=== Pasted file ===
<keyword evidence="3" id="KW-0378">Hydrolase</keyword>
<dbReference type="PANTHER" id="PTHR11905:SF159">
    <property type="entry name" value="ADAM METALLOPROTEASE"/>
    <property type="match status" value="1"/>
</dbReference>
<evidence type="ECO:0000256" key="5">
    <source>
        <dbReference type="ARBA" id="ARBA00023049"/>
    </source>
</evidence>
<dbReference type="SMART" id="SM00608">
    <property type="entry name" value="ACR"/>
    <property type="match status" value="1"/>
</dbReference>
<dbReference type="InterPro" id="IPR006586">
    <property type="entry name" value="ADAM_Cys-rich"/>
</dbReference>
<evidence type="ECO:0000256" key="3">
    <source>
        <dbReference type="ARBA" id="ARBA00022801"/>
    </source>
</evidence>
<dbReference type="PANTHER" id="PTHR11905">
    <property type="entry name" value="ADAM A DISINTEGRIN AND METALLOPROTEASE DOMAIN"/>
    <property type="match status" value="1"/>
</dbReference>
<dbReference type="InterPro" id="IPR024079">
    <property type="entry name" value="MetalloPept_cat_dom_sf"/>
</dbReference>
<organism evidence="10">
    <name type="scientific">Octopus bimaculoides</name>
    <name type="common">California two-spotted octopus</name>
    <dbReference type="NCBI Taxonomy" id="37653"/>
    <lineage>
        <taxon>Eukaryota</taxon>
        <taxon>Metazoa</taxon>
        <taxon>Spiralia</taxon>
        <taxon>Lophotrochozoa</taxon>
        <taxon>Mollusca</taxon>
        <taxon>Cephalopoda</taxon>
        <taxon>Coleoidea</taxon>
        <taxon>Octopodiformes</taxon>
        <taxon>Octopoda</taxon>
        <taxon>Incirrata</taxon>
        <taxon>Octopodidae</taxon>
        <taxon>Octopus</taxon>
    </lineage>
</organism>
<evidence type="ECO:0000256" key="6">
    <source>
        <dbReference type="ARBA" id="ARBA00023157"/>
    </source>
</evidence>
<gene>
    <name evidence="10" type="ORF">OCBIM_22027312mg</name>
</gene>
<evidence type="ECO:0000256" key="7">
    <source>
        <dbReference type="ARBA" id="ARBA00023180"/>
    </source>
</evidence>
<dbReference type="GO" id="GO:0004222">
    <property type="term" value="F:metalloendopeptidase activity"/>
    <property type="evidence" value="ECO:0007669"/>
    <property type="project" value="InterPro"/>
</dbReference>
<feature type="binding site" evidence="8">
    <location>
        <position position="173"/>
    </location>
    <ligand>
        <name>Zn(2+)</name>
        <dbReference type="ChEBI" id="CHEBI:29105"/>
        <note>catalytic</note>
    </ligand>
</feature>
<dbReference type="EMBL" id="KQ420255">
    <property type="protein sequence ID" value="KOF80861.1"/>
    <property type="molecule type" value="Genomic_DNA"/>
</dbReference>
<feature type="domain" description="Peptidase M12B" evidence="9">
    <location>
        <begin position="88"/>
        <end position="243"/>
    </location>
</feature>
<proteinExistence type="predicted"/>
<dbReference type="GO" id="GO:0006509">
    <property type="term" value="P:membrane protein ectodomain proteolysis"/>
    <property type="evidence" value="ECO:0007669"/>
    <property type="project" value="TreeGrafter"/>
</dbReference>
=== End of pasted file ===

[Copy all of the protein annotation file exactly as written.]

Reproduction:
<keyword evidence="3" id="KW-0378">Hydrolase</keyword>
<dbReference type="PANTHER" id="PTHR11905:SF159">
    <property type="entry name" value="ADAM METALLOPROTEASE"/>
    <property type="match status" value="1"/>
</dbReference>
<evidence type="ECO:0000256" key="5">
    <source>
        <dbReference type="ARBA" id="ARBA00023049"/>
    </source>
</evidence>
<dbReference type="SMART" id="SM00608">
    <property type="entry name" value="ACR"/>
    <property type="match status" value="1"/>
</dbReference>
<dbReference type="InterPro" id="IPR006586">
    <property type="entry name" value="ADAM_Cys-rich"/>
</dbReference>
<evidence type="ECO:0000256" key="3">
    <source>
        <dbReference type="ARBA" id="ARBA00022801"/>
    </source>
</evidence>
<dbReference type="PANTHER" id="PTHR11905">
    <property type="entry name" value="ADAM A DISINTEGRIN AND METALLOPROTEASE DOMAIN"/>
    <property type="match status" value="1"/>
</dbReference>
<dbReference type="InterPro" id="IPR024079">
    <property type="entry name" value="MetalloPept_cat_dom_sf"/>
</dbReference>
<organism evidence="10">
    <name type="scientific">Octopus bimaculoides</name>
    <name type="common">California two-spotted octopus</name>
    <dbReference type="NCBI Taxonomy" id="37653"/>
    <lineage>
        <taxon>Eukaryota</taxon>
        <taxon>Metazoa</taxon>
        <taxon>Spiralia</taxon>
        <taxon>Lophotrochozoa</taxon>
        <taxon>Mollusca</taxon>
        <taxon>Cephalopoda</taxon>
        <taxon>Coleoidea</taxon>
        <taxon>Octopodiformes</taxon>
        <taxon>Octopoda</taxon>
        <taxon>Incirrata</taxon>
        <taxon>Octopodidae</taxon>
        <taxon>Octopus</taxon>
    </lineage>
</organism>
<evidence type="ECO:0000256" key="6">
    <source>
        <dbReference type="ARBA" id="ARBA00023157"/>
    </source>
</evidence>
<gene>
    <name evidence="10" type="ORF">OCBIM_22027312mg</name>
</gene>
<evidence type="ECO:0000256" key="7">
    <source>
        <dbReference type="ARBA" id="ARBA00023180"/>
    </source>
</evidence>
<dbReference type="GO" id="GO:0004222">
    <property type="term" value="F:metalloendopeptidase activity"/>
    <property type="evidence" value="ECO:0007669"/>
    <property type="project" value="InterPro"/>
</dbReference>
<feature type="binding site" evidence="8">
    <location>
        <position position="173"/>
    </location>
    <ligand>
        <name>Zn(2+)</name>
        <dbReference type="ChEBI" id="CHEBI:29105"/>
        <note>catalytic</note>
    </ligand>
</feature>
<dbReference type="EMBL" id="KQ420255">
    <property type="protein sequence ID" value="KOF80861.1"/>
    <property type="molecule type" value="Genomic_DNA"/>
</dbReference>
<feature type="domain" description="Peptidase M12B" evidence="9">
    <location>
        <begin position="88"/>
        <end position="243"/>
    </location>
</feature>
<proteinExistence type="predicted"/>
<dbReference type="GO" id="GO:0006509">
    <property type="term" value="P:membrane protein ectodomain proteolysis"/>
    <property type="evidence" value="ECO:0007669"/>
    <property type="project" value="TreeGrafter"/>
</dbReference>